DG: Well to be precise (!) – since you’re asking! – and let me explain – these are the points, ‘Here I am’, and ‘I made this’, which I made in my talk at the Maker Faire in Rome, 2013 (see video). I meant ‘I made this’ to be a more emphatic, outward-facing statement, a message to others that, look, I made this thing. That’s the pride in the achievement – a pride which you want to be recognised by others. That ties in with a finding from my research for Making is Connecting, where I looked at studies that had been done about why people liked to make and share things in the offline world, and other studies about why people liked to make and share things in the online world, and a common finding was about the interest in being part of a community with shared interests, but this included a desire for recognition of the contribution that the person made to their community of interest.
ATH: Oh yes, I’ve definitely seen that in my research with knitters – a big part of the satisfaction is about being able to share the story of what you’ve made, and especially with other knitters.
DG: So ‘I made this’ reflects personal satisfaction, but is also a statement to the world. And then ‘Here I am’ backs that up, saying not only that I made this but also that it contains something of myself within it. And that this deserves some recognition. So my points were slightly more outwardly demanding than in your version!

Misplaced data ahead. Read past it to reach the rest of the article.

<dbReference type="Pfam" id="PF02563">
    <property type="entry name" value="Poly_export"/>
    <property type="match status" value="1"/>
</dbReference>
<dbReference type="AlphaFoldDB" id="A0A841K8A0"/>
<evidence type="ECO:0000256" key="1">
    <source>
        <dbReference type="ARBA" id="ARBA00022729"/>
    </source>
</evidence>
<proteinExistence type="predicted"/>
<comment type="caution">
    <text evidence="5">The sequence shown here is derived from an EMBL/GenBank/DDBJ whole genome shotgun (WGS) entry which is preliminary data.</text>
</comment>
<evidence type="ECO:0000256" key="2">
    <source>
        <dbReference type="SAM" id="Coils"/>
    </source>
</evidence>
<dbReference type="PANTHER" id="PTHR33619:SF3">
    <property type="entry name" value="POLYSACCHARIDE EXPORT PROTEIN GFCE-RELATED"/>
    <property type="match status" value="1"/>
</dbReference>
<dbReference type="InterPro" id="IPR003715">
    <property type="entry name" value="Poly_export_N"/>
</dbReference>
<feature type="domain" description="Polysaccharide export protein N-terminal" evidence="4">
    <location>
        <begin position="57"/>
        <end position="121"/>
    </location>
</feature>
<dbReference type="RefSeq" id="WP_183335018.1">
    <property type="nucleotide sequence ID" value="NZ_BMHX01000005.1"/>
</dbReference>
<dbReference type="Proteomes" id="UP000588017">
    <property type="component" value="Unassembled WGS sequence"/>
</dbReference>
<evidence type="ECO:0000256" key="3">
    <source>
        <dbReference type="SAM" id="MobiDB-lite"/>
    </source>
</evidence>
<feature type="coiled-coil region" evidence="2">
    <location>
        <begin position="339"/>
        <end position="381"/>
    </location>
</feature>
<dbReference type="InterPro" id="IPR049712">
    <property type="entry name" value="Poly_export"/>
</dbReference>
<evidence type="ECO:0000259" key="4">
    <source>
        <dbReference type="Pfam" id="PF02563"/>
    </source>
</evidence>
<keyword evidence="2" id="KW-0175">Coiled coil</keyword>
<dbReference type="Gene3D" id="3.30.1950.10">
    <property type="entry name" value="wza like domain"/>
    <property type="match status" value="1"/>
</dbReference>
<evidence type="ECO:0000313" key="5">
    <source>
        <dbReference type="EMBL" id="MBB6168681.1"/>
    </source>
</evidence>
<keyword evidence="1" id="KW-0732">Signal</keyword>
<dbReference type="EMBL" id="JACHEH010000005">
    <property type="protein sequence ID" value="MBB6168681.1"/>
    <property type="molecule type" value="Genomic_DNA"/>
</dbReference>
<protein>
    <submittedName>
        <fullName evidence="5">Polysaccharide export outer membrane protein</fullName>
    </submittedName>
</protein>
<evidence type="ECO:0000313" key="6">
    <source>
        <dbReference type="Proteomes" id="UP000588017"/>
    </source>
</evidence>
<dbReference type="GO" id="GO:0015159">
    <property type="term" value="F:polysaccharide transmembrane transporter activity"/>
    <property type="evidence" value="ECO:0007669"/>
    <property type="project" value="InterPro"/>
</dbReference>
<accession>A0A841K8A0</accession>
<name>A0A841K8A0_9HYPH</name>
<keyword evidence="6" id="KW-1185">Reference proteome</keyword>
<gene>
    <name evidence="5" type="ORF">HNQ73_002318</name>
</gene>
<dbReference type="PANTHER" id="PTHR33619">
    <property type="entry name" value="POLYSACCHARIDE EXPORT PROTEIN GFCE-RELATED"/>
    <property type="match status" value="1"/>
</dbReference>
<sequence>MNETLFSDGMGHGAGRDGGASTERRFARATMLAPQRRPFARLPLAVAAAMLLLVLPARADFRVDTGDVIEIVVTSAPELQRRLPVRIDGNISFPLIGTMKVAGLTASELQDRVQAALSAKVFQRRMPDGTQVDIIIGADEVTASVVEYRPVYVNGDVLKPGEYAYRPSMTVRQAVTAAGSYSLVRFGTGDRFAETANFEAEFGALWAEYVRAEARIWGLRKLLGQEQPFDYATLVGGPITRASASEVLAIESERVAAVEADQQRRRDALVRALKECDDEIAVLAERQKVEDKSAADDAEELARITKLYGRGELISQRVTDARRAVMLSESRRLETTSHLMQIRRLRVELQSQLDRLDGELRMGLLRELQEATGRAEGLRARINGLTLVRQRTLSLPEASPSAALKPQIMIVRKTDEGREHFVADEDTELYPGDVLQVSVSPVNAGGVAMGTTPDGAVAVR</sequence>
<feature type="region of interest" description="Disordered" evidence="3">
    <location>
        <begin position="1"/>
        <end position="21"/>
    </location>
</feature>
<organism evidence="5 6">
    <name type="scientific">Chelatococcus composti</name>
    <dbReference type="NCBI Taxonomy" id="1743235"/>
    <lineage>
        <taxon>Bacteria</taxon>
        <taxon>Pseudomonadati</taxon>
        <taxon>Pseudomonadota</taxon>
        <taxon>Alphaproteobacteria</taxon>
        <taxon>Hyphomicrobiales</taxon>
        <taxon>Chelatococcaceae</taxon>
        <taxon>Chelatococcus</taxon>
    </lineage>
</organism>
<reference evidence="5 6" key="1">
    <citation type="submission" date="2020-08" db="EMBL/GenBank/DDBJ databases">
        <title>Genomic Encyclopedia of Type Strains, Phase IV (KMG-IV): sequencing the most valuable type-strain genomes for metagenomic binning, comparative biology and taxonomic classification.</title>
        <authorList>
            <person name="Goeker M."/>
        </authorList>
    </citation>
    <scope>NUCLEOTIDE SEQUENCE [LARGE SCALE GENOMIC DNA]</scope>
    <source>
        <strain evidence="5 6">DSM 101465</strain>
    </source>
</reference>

ATH: Interesting – I’m glad I asked! Another thing that I’ve realised about small steps is that one tends to lead to another – they take you on a journey. You do something, and have that feeling of surprise and power – and want to do it again. But this time, you can be a little bolder, and go a little further, because you know a little more about the world you’re stepping into. After a while, you look back and realise how far you’ve come: how much you’ve learned about crochet, or Arduino, or growing vegetables, or whatever. And with each step, you’re likely to become more engaged with a community of fellow enthusiasts, and more knowledgeable about the activity you’re doing – the subtleties of its particular challenges and opportunities for creativity.
DG: Oh that’s nice, I like that – the steps are part of a journey. Of course they are.
ATH: Now, while it’s reasonably straightforward to see that these steps and realisations are important and positive for the individuals involved, I think lots of people would see them as insignificant in the wider scheme of things. But I think we would both agree that these steps into creating, rather than consuming, are actually very significant indeed.